With that guiding principle, the exact wording of the disclosure, a hot issue back in 2012, is not so important. A label that says advertising is great. But "sponsored content" or "paid content" or "brought to you by" will do, too. In fact, the guide continues: "Some native ads may be so clearly commercial in nature that they are unlikely to mislead consumers even without a specific disclosure."
What's not okay was illustrated in the FTC's best known enforcement action, against Lord and Taylor in March 2016. Lord and Taylor had paid 50 "fashion influencers," (typically young women bloggers) to post Instagram pictures of themselves in a paisley dress offered exclusively by the store's new Design Lab. Their testimonials also were the basis for an article in Nylon edited by Lord and Taylor. Neither mentioned that the influencers had been paid.
I went to see the FTC's lead lawyers on native ad regulation, Laura Sullivan and Michael Ostheimer, when I was in Washington in late October. They explained that as a regulatory principle they had settled on a longtime FTC standard prohibiting "deceptive door openers" — a standard tracing to the era of door-to-door salesmen in the mid 20th century who were required to say clearly why they were asking to come inside.
Same principle here, but the "door" is virtual, inviting attention to an article or video.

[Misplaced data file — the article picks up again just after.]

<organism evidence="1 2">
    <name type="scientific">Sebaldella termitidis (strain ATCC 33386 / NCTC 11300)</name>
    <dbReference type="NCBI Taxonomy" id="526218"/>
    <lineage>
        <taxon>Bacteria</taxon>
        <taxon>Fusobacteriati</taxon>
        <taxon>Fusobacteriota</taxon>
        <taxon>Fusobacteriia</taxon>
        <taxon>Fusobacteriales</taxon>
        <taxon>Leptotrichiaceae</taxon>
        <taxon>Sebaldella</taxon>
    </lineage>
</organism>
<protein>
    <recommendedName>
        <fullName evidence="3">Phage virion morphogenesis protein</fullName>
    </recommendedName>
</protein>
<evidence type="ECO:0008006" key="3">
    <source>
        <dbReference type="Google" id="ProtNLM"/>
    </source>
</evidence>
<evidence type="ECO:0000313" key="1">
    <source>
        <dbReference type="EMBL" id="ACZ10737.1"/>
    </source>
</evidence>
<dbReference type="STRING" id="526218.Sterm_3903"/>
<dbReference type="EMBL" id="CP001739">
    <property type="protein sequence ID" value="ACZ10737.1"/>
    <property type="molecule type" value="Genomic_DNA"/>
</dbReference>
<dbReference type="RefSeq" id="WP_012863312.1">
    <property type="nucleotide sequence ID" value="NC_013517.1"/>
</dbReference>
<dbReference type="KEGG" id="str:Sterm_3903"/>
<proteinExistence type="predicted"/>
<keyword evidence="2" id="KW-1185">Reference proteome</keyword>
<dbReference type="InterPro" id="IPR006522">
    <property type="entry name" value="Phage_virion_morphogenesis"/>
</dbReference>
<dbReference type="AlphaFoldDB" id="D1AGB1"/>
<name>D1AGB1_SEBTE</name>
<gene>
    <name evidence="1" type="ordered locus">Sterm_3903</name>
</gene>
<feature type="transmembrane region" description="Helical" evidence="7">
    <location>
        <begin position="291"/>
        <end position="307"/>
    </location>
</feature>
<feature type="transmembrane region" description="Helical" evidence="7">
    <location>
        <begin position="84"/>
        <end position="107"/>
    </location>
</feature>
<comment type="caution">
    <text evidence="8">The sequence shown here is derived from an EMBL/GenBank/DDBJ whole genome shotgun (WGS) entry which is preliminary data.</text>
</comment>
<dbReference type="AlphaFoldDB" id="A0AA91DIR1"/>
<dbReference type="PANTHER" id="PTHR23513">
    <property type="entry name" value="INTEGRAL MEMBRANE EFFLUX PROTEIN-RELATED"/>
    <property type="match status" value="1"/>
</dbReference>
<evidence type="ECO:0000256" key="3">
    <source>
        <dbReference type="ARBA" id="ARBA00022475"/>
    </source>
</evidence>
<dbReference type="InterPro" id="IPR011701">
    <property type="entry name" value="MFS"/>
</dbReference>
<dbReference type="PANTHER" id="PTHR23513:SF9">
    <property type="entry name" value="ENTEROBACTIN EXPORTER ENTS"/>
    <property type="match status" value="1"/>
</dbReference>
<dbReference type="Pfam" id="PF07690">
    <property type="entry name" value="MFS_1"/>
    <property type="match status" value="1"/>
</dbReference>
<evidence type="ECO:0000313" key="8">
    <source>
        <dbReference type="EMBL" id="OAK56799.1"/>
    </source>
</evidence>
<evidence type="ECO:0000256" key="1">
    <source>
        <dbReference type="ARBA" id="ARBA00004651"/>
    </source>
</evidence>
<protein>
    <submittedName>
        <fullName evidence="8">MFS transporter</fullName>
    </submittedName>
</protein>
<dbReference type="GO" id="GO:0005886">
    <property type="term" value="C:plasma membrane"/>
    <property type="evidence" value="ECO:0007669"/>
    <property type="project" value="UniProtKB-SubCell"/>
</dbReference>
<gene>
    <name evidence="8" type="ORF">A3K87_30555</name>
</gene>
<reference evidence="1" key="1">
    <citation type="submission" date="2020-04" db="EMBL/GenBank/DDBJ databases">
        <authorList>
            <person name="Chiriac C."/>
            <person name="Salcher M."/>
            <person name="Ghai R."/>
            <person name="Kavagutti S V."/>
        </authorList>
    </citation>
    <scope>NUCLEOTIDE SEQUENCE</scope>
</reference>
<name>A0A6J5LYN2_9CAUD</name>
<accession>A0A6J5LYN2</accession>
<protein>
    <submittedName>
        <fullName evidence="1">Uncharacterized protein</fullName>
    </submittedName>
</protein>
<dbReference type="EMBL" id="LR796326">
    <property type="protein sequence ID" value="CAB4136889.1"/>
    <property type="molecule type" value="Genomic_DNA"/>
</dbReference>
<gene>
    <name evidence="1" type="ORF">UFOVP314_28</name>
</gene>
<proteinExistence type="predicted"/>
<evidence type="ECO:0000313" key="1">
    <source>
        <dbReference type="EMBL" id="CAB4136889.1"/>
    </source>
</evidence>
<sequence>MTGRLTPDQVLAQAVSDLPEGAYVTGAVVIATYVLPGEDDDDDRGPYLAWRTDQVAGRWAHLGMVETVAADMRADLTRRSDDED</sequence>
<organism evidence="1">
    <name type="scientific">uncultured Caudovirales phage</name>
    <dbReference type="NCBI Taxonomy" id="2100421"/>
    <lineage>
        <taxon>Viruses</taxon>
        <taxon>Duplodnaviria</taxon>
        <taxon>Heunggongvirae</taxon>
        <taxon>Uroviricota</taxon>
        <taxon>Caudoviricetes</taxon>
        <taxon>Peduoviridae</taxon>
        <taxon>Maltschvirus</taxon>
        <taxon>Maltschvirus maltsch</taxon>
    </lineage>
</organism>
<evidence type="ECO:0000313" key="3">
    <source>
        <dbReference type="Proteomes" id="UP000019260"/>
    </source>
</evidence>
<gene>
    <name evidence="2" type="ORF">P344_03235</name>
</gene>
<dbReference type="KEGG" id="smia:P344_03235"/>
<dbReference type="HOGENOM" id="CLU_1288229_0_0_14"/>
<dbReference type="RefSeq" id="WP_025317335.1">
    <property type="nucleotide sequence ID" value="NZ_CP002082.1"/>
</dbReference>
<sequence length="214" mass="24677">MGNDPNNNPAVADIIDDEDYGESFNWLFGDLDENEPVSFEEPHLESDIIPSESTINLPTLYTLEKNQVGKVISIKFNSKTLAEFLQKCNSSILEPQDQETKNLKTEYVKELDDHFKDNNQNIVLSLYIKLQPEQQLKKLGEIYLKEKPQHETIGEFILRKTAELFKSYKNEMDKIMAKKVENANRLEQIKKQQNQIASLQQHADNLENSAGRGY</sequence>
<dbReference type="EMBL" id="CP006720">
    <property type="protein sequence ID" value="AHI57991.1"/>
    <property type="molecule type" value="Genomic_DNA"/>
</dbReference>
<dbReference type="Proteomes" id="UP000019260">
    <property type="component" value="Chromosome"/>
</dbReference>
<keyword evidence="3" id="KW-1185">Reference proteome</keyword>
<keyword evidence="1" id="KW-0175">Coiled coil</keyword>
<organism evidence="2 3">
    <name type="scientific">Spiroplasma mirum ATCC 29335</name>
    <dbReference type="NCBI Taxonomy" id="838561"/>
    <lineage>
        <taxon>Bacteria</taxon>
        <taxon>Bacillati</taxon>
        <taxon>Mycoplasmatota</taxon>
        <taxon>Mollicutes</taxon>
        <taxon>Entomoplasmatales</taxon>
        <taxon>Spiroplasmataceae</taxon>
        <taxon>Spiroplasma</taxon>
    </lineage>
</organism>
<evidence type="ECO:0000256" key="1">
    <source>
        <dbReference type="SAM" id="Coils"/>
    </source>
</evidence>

While violators continue to be warned and sanctioned, Sullivan said that the heart of enforcement is "the deterrent effect … (it's) business education and outreach." Individual consumers are not likely to file a complaint, Ostheimer added; that would more likely come from a trade group or competitor.
Several studies show a degree of confusion remains among consumers over whether they are seeing an ad or not, even if labeling is present. But that sort of misunderstanding is to the side of a legal test.
The two agreed that the fast-evolving digital landscape presents challenges —sponsored content on a smart phone, for instance, may be more vulnerable to being confused with editorial. On the other hand, Facebook, in making the platform more open to sponsored content in April 2016, self-policed by introducing a new set of labeling standards.
"We tried to look ahead (in the 2015 guidelines), Ostheimer said, "Video, republication, affiliate sales — I can't think of anything new that is not addressed there."
The state of the art advances
The genre has gone international. In addition to Young's newsletter, there is now a Native Advertising Institute (actually a for-profit conference company) based in Copenhagen. At its annual meeting in Berlin two weeks ago, the institute debuted a first edition of native advertising awards.
I sampled three English-language winners to see what is considered best-of-the-best.
One gold prize went to a Bloomberg Media Studios piece for Optum health services entitled "Day Zero." It is a nine-minute video, recounting a patient's life-and-death search for a second liver transplant after his first began to fail after 20 years. He finds his way to the best place to do the surgery and then to a successful match through an Optum coordinator his employer, Delta Airlines, provided.